by Mae Saslaw

The Big Banks

First Bank of the United States

There probably isn’t much we can say about big banks that hasn’t already been said. From the major news outlets to your friends’ Facebook walls to countless cardboard signs, people are talking. Count as many banks as you can, and chances are you won’t run out of fingers. It’s also (still) likely that everyone you know keeps their money in one of the top ten largest banks.

Where Have All the Small Banks Gone?

Was this always the case? Not at all. Between 1980-1998, almost 8,000 small banks were acquired by larger institutions in the US. In 2010, 1,668 banks were listed as large commercial banks by the Federal Reserve, down from 3,431 in 2001. The trend toward consolidation has remained steady, and thanks to the deregulation of the past thirty years, there is no reason to believe this trend will change.

A Tale of Two Banks

Prior to the 1980s, it was much more difficult for banks to operate over more than one state, and for large banks to acquire smaller banks across state lines. The argument for deregulation and ease of interstate bank mergers is based on competition and stability. Imagine that you live in a small mining town in West Virginia, where there are two community banks. You and everyone you know deposit money into one of these, and the banks are both able to offer services such as car loans, mortgages, and savings accounts. The problem with small local banks is that they are constricted by their local deposit pool, so a large company looking to raise capital would have to find funding elsewhere—most likely a non-bank financial institution, such as an investment bank. Also, your town’s economy is based on mining, so the assets in both banks fluctuate with the productivity of one coal mine. When the mine produces less, workers can’t make as many deposits to the bank, and thus the bank can’t provide as many loans. If a very large, national financial institution purchases your community bank, the financial landscape of your town will change. The large bank’s assets are not as heavily dependent on how much money you and your neighbors have, and more assets mean that you and your neighbors can take out larger loans at better rates. So, interstate bank mergers enable banks to achieve scale and compete with non-bank financial institutions.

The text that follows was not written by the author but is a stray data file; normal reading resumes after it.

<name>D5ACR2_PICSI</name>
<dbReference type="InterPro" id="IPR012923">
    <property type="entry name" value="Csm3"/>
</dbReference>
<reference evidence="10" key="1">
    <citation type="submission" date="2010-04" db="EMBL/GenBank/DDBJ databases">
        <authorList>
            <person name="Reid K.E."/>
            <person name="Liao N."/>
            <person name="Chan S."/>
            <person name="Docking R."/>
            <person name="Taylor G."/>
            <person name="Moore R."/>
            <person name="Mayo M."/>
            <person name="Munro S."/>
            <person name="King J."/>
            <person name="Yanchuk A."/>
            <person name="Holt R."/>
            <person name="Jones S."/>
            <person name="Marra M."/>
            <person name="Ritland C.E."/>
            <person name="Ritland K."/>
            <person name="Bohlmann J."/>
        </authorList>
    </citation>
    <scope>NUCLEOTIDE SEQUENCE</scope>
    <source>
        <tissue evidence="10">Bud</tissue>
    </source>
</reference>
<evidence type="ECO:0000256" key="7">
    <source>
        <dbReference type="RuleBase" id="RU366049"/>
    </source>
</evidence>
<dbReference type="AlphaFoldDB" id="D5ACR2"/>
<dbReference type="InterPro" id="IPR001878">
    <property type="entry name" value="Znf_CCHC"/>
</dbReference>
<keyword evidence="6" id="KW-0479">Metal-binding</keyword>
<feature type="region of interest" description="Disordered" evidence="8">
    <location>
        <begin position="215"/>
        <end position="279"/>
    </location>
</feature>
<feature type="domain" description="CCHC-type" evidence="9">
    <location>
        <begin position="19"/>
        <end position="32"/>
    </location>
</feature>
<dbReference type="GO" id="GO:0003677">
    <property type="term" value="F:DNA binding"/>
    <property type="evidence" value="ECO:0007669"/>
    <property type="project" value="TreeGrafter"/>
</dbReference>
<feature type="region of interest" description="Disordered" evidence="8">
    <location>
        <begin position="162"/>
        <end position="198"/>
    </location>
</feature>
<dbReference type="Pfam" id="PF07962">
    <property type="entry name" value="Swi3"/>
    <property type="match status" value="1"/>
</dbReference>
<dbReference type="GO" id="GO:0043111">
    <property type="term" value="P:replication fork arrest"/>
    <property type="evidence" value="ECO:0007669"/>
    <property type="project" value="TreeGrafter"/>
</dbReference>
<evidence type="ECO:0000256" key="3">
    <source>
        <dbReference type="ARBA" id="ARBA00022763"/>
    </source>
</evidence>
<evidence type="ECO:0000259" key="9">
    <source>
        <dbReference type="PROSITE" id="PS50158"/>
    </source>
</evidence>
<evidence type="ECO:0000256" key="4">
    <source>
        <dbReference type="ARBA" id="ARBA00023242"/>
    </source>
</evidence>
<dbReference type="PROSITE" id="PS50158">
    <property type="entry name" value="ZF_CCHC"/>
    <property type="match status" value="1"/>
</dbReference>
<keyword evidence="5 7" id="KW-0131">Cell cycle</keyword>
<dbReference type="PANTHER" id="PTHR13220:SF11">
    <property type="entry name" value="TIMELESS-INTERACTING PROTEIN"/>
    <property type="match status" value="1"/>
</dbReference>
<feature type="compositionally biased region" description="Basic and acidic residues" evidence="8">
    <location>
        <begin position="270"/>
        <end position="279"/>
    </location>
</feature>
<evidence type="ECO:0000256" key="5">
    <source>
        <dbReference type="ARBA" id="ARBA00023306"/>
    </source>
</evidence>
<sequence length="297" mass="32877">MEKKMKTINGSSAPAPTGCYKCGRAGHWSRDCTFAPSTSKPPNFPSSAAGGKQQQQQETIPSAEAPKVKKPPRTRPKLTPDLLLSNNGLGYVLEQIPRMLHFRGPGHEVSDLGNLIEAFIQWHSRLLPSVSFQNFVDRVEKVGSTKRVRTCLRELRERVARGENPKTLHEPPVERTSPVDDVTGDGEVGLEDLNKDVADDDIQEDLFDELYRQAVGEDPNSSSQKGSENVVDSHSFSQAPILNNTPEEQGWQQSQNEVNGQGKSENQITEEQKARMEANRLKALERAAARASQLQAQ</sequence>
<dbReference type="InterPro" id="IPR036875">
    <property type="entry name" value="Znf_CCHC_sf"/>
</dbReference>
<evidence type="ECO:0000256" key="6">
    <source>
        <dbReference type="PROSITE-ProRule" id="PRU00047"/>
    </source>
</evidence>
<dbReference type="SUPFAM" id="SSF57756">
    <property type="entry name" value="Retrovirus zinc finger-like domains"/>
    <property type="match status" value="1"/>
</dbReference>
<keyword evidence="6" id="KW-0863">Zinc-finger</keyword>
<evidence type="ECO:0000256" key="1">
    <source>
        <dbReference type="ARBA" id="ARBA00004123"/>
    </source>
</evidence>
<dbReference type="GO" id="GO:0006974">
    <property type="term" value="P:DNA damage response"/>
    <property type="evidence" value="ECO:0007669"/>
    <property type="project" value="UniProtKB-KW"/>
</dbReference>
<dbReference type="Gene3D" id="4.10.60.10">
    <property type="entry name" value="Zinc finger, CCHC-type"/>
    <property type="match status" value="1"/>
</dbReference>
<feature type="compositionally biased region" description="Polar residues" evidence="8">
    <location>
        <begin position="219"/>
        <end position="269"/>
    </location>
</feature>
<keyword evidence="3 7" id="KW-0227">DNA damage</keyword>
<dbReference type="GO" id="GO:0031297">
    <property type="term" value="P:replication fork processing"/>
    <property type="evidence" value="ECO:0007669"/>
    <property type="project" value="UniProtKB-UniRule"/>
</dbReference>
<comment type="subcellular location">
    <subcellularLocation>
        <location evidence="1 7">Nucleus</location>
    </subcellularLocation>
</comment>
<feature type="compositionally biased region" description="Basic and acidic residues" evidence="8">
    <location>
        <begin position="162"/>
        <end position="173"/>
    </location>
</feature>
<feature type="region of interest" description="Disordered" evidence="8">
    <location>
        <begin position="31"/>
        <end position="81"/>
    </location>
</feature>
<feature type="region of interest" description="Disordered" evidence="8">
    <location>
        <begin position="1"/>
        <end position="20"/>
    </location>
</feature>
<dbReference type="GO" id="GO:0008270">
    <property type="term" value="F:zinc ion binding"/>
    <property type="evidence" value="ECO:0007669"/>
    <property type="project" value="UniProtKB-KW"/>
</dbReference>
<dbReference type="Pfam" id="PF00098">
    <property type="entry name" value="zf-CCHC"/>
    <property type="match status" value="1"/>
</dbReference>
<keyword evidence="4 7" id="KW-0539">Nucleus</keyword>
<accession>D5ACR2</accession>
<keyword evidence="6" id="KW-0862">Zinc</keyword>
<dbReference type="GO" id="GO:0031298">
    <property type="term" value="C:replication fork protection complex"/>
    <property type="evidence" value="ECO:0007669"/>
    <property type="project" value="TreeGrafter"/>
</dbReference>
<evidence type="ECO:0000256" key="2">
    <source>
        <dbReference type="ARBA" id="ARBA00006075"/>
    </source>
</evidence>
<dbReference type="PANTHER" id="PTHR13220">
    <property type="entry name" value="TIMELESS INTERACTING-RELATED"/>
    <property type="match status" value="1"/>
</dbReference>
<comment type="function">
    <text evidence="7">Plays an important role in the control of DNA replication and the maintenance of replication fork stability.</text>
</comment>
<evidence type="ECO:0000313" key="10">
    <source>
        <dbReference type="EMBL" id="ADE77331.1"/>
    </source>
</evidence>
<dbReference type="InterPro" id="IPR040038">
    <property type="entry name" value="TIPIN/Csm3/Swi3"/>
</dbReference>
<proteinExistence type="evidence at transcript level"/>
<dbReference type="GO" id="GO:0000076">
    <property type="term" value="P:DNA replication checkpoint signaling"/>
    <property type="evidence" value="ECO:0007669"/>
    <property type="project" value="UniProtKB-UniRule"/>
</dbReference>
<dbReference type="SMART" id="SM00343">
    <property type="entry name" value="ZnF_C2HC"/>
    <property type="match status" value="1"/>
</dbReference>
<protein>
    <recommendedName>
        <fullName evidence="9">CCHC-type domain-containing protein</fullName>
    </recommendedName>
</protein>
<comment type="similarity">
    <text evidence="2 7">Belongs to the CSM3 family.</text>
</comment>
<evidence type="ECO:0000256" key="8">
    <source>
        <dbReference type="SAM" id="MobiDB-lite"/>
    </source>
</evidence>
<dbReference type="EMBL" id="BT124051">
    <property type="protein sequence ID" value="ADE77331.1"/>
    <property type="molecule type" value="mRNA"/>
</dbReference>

Merge Ahead

Regulations governing bank mergers have changed several times over the past decades as Congress has modified the minutiae of how and when banks may purchase other banks and financial institutions. Banks are subject to the same antitrust statutes that other companies must obey; bank mergers must be approved by federal regulators and the Department of Justice has the authority (PDF) to prevent mergers that may violate antitrust standards. Remaining regulations set limits on how much of the regional market share one bank may control. The limits and formulas are established on a case-by-case basis, so no single standard exists. Regulators are charged with calculating the change in market share at the time of the merger, and with predicting how the acquiring bank’s presence will shape the region’s market going forward. So, the regulator approving the acquisition of your community bank in West Virginia must look at predictive formulas and try to guess whether or not the large bank making the purchase will eventually absorb too much of your local banking economy.

One Bank to Rule Them All?

While allowing banks to exist in multiple states and markets helps banks grow and make bigger investments in local economies across the country, it’s important for regulators to ensure that one bank does not become too large or powerful. Big banks, as we know, can also fail, and failures of large banks can be most devastating in small communities where all other banks have been subsumed.

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